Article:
The name of the game when it comes to hyperventilating is trying to slow your breathing down. I'm sure others have good suggestions but this has worked for me. I don't worry about special breathing exercises. I first remind myself that I'm not dying. I'm OK. I'm safe. Then I just simply force myself to breath deeper (which I can do if I am thinking about it) and slowing down my breathing just by counting the seconds. In for 1 one thousand, out for 1 one thousand (how I count seconds). In for 1 one thousand out for 1 one thousand. Then in for 1 one thousand, 2 one thousand, out for 1 one thousand, 2 one thousand. And though I have needed to get to 3 seconds, usually I'm no longer hyperventilating after the 2nd second.

Hope this helps! Hyperventilating really sucks!
 

Jowhar1981

New Here
T and I just talked about this today. She timed me to show me how long they recommend like Joey said 10 minutes sounds like a good goal for you. We're you able to do that?

Crazy idea. Cold shower? I pretend it's a waterfall and I heat up the bathroom but the water is cold. Here for you while you figure this all out.
I’ve been hyperventilating on and off (Mostly on) for the past five or so days. It’s absolutely exhausting and I don’t know what to do.

Did all my breathing exercises, sensory, even self harming is not helping it.

Texted my P asking for a tranquilizer or something but I’m sure she won’t give it.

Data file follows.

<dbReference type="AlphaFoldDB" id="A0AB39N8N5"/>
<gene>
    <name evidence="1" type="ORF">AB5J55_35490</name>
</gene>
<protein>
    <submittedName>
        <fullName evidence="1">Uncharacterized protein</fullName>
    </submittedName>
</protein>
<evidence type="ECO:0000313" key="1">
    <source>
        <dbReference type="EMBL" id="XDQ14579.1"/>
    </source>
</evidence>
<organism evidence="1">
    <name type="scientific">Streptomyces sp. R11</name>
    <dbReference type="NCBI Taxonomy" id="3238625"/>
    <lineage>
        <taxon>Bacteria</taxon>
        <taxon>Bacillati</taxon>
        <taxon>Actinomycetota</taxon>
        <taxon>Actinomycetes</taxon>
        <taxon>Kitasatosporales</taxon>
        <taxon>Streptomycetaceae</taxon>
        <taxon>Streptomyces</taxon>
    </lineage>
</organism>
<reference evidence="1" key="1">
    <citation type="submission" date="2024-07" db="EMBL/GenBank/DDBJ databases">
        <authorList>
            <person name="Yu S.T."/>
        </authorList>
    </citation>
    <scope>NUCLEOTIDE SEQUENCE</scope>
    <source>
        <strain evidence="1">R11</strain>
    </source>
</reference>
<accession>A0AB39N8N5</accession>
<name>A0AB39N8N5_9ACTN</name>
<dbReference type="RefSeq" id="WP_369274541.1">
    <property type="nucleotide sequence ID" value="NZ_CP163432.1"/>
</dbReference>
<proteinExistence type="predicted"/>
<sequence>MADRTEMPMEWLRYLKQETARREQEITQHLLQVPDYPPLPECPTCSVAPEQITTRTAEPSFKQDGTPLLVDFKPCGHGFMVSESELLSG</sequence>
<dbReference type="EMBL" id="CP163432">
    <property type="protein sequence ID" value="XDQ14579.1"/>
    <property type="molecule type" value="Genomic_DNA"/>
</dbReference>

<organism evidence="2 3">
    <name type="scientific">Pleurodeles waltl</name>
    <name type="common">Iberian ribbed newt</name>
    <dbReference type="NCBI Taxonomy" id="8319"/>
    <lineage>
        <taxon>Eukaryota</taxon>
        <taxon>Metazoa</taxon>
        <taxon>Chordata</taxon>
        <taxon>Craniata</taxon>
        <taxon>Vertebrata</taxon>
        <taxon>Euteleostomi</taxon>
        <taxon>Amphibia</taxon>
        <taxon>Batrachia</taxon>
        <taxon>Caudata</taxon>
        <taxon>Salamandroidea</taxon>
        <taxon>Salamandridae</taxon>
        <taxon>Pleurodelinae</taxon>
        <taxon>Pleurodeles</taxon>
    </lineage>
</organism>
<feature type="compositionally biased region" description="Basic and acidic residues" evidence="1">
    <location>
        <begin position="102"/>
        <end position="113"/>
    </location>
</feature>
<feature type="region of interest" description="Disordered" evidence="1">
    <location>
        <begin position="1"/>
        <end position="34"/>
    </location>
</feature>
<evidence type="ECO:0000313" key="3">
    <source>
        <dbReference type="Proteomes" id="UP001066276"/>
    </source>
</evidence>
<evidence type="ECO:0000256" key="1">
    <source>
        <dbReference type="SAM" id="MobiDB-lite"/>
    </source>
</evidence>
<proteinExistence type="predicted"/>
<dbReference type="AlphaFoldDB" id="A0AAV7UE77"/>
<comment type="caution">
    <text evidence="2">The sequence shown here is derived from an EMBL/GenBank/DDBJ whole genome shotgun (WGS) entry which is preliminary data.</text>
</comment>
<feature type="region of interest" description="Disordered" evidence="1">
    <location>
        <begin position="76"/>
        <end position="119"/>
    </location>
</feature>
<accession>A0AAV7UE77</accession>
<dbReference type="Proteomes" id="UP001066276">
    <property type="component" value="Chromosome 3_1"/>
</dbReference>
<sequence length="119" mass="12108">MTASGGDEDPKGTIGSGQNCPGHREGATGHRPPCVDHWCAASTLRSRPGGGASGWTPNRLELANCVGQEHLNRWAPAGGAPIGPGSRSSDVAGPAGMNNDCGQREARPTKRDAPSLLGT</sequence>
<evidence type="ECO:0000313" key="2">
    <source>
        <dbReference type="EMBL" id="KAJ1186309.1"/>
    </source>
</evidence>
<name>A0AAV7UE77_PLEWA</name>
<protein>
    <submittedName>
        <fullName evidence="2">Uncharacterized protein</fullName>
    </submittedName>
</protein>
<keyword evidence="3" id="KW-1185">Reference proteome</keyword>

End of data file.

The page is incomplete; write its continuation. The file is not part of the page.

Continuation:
Please please, someone help me
Hi Smile,

I’ve had recent experiences with hyperventilating as well and am asthmatic so that can create a vicious cycle that sometimes lessens the effectiveness of breathing exercises.

My T suggested ice showers for 1 full minute (I usually set the timer on my phone for 1 min and 10 seconds which gives me enough time to get in the shower and convince myself to stand in the cold water). I wasn’t convinced when she first mentioned it but it’s been surprisingly effective at lowering my panic levels enough so that I don’t feel like I’m starting to dissociate.

I’ve also used the Rootd app which has a panic button that will go through a series of phrases about the science of what you’re feeling and basically acts as a reminder that you’ve survived these before and don’t last forever. It’s sometimes useful just to see that information so you can try to counter panicked thoughts during hyperventilating that can worsen it.

I’m not sure how useful these suggestions are but I hope they help!
 

lostforgottensoul

MyPTSD Pro
I’ve also used the Rootd app which has a panic button that will go through a series of phrases about the science of what you’re feeling and basically acts as a reminder that you’ve survived these before and don’t last forever. It’s sometimes useful just to see that information so you can try to counter panicked thoughts during hyperventilating that can worsen it.
That sounds amazing! Will have to look into that. I think what's been said a lot is its helpful to have something that has quick instant access to be able to quickly click on and go through the steps.